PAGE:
The largest fixed-line telecommunications service provider in the US, AT&T and its former subsidiary Southern New England Telephone Co. (SNET) have been fined for over-billing a federal program that subsidizes telephone service for low-income families, according to the Federal Communications Commission (FCC). The two companies were accused of providing discounts to landline customers without certifying their eligibility to receive such benefits under the FCC's Lifeline program. AT&T has been fined $6.9 million, which they have agreed to pay. SNET, now a part of Frontier, has been fined $4 million.
The FCC, while slapping civil penalties against the companies for overcharging the support program, also said that they had found other non-compliance issues as well, including, but not limited to, their inability to de-enroll ineligible customers within the specified time-frame. These fines will be over and above the money that the companies had already refunded last year to fully reimburse the Lifeline program. Lifeline is a federal program that aims to provide universal telecommunication services by reimbursing telecommunication companies up to $9.25 per month for providing discounts to eligible low-income customers. According to the report, an internal audit carried out by AT&T in 2013 found that some customers who no longer qualified for the discounts continued to receive them and AT&T ended up charging the Federal Government for at least one extra month of subsidies. AT&T say that they had voluntarily disclosed this anomaly to the regulator and refunded the entire amount to the Federal Universal Service Fund, last year itself.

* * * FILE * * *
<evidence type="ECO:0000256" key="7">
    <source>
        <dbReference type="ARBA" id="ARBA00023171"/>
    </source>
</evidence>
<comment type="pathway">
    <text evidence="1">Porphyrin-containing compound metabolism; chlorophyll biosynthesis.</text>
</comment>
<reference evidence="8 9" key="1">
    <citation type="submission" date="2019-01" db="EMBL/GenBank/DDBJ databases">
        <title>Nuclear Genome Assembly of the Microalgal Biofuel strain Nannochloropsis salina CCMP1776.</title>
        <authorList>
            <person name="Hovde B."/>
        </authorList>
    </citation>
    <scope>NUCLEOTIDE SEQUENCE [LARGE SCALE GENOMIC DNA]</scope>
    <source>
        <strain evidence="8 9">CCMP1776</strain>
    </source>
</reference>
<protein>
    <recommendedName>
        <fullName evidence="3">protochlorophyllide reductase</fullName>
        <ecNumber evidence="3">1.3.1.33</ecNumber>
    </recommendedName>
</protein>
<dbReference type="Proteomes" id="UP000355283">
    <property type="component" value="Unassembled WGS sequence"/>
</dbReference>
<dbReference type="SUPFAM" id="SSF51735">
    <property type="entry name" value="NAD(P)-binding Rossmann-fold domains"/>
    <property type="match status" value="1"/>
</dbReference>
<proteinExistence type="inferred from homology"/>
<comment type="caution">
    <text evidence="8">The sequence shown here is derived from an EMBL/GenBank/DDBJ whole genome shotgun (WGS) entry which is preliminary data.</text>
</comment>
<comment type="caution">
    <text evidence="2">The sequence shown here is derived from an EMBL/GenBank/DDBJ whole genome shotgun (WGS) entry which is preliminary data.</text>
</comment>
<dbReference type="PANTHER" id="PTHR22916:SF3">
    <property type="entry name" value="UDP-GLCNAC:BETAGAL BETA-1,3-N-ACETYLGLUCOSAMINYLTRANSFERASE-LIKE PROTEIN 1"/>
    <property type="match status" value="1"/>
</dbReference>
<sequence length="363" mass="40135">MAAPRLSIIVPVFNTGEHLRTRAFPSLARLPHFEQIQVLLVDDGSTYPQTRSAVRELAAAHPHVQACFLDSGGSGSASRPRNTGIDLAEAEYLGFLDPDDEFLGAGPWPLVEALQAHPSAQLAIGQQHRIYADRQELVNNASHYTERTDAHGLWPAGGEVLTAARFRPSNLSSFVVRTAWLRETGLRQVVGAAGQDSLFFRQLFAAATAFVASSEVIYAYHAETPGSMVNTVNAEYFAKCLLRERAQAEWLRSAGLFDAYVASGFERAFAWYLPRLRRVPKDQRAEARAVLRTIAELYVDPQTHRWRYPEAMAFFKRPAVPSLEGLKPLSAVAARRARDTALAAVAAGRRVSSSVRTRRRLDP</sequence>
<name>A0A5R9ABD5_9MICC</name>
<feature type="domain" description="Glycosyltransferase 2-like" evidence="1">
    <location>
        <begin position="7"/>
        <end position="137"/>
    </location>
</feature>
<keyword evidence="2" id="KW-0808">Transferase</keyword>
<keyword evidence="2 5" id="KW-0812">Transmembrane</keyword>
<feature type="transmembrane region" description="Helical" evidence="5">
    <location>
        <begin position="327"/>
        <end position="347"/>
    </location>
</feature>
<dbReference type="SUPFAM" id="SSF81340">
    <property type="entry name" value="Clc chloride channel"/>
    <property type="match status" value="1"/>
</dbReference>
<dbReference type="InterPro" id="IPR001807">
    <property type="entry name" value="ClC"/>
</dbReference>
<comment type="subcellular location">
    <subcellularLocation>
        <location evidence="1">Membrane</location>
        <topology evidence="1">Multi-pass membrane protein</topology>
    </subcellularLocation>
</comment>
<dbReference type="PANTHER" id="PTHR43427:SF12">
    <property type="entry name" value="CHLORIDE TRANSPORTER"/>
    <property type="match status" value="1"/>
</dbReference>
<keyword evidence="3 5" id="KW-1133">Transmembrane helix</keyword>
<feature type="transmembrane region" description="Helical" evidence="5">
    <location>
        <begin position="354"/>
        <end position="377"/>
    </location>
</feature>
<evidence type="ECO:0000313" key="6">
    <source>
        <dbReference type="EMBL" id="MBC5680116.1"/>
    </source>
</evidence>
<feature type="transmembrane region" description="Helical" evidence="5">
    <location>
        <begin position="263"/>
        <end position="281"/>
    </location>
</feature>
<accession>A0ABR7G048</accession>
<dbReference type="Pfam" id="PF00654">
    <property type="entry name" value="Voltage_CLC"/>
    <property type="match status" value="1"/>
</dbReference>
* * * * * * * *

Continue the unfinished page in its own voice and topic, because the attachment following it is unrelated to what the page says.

As part of this settlement, the FCC will also require AT&T and SNET "to adopt rigorous compliance plans related to their Lifeline activities". These include a number of stringent measures which will serve as a precaution and act as a deterrent for future recurrences of such issues. The FCC laid out a plan of action whereby AT&T and SNET will each designate a person in senior management in their respective companies to act as a compliance officer to ensure "a comprehensive compliance plan". They will also be required to report regularly to the Enforcement Bureau to make sure that such issues do not recur in the future.